On this day after Thanksgiving I am looking at the calendar, amazed that the month is nearly over. This means that this is the very last Friday I can share a little gem by Elizabeth Coatsworth.

by Elizabeth Coatsworth

November comes,
And November goes
With the last red berries
And the first white snows,

With night coming early
And dawn coming late,
And ice in the bucket
And frost by the gate.

The fires burn
And the kettles sing,
And earth sinks to rest
Until next spring.

While some may be out shopping for gifts today, I'm thinking about poetry presents. If you would like to gift yourself some poetry, why not consider an e-mail subscription? Here are a few of my favorites.

Poetry Foundation Newsletters
You can sign up for a number of different newsletters on the Poetry Foundation site, including a poem of the day. If you like to listen to your poetry, you can also subscribe to the poem of the day podcast at: http://www.poetryfoundation.org/features/audio?show=Poem%20of%20the%20Day.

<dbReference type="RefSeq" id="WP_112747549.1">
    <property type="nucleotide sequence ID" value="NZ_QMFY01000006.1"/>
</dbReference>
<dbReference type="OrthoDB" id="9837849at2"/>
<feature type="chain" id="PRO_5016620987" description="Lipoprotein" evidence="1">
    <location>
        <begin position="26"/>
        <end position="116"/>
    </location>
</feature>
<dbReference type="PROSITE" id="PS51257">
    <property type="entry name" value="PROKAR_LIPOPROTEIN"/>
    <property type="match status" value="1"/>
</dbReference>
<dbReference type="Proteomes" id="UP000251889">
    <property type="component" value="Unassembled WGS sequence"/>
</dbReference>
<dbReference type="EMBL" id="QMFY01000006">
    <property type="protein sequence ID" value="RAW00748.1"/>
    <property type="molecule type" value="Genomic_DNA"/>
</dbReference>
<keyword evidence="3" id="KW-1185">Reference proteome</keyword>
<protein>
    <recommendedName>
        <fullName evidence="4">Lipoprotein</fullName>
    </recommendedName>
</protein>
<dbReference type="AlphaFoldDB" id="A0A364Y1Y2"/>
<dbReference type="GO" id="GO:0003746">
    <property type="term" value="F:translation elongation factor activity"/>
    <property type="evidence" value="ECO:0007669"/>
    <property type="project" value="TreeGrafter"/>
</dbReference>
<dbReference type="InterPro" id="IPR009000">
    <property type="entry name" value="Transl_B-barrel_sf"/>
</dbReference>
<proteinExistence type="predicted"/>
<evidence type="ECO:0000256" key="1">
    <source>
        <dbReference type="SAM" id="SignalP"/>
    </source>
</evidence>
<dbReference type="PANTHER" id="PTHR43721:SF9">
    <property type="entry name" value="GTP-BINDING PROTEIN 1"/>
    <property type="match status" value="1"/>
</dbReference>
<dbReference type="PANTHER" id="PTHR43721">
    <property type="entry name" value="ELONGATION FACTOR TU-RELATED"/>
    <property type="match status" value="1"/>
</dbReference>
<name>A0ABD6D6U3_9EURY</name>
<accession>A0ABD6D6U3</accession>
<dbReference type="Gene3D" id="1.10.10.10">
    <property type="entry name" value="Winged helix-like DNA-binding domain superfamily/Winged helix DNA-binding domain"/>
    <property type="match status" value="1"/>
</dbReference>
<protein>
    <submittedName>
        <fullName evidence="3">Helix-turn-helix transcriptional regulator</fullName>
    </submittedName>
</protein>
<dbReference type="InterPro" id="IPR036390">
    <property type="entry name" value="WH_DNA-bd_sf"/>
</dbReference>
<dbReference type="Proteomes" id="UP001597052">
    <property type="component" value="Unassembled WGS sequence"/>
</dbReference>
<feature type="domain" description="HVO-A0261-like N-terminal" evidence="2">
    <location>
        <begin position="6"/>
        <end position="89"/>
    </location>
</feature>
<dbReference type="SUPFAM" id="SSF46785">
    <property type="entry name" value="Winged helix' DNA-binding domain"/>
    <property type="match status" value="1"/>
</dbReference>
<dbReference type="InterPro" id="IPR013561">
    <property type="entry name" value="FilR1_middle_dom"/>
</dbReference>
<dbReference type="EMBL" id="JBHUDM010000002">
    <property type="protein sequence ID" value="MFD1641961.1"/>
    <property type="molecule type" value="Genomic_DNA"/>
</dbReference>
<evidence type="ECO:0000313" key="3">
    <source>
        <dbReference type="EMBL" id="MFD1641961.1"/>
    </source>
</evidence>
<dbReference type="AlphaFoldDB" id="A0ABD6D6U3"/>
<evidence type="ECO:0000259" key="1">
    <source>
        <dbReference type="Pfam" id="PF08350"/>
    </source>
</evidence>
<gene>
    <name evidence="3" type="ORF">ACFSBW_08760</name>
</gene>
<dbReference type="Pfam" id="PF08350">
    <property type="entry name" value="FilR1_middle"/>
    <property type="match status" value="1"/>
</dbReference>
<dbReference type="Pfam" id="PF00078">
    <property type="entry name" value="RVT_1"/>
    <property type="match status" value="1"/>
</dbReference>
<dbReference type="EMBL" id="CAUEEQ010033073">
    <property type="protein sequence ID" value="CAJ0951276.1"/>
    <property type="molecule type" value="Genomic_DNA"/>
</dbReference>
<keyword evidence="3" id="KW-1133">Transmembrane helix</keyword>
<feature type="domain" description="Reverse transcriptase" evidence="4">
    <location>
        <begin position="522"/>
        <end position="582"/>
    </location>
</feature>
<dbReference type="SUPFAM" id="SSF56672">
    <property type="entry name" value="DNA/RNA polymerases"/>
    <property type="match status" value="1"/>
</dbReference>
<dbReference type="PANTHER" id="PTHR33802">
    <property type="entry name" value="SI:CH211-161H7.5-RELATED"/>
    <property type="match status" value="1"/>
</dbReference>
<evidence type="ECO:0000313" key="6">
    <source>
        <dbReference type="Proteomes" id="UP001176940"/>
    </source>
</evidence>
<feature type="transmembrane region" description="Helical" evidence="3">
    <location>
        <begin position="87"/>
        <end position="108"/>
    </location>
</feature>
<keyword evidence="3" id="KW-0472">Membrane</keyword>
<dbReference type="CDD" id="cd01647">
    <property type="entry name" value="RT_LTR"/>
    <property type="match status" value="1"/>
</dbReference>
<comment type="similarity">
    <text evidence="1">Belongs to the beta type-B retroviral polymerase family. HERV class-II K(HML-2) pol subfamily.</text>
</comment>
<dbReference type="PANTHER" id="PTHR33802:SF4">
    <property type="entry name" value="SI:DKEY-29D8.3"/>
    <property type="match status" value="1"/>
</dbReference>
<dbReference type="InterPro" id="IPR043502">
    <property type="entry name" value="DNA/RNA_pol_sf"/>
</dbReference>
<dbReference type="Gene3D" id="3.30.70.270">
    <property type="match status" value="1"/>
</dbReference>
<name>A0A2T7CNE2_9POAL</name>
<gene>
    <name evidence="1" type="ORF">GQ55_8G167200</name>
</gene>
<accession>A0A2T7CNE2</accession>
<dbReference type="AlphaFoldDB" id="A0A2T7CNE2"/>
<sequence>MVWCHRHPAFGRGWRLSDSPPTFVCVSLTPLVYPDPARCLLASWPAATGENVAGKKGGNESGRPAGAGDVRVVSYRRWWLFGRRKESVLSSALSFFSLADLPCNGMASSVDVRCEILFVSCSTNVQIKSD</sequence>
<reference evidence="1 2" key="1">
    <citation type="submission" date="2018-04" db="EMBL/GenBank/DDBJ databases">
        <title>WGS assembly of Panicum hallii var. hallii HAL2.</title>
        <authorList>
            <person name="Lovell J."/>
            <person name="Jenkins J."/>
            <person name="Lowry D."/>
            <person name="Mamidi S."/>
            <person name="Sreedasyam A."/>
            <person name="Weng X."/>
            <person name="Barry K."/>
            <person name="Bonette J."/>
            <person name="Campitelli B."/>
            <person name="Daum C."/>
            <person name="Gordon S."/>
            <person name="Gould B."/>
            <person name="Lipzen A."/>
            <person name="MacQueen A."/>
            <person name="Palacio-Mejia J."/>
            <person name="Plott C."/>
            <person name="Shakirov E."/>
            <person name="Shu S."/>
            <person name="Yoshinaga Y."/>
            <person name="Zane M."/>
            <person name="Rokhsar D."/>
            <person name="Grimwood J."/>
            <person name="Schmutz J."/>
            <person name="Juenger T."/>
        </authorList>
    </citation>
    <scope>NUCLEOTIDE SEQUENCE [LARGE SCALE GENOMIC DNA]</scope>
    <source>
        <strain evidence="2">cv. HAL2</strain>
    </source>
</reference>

American Life in Poetry
American Life in Poetry is a free weekly column for newspapers and online publications featuring a poem by a contemporary American poet and a brief introduction to the poem by Ted Kooser. The sole mission of this project is to promote poetry. You can register to receive a weekly email of the American Life in Poetry Column.

Poems From Jane Yolen
Did you know that you can get a new poem a day from Jane Yolen? All you need to do is: (1) subscribe; and (2) pledge to either buy a book of Jane's or borrow one from the library.

Poem-a-Day is the original and only daily digital poetry series featuring over 200 new, previously unpublished poems by today’s talented poets each year. On weekdays, poems are accompanied by exclusive commentary by the poets. The series highlights classic poems on weekends.

Poetry Daily Newsletter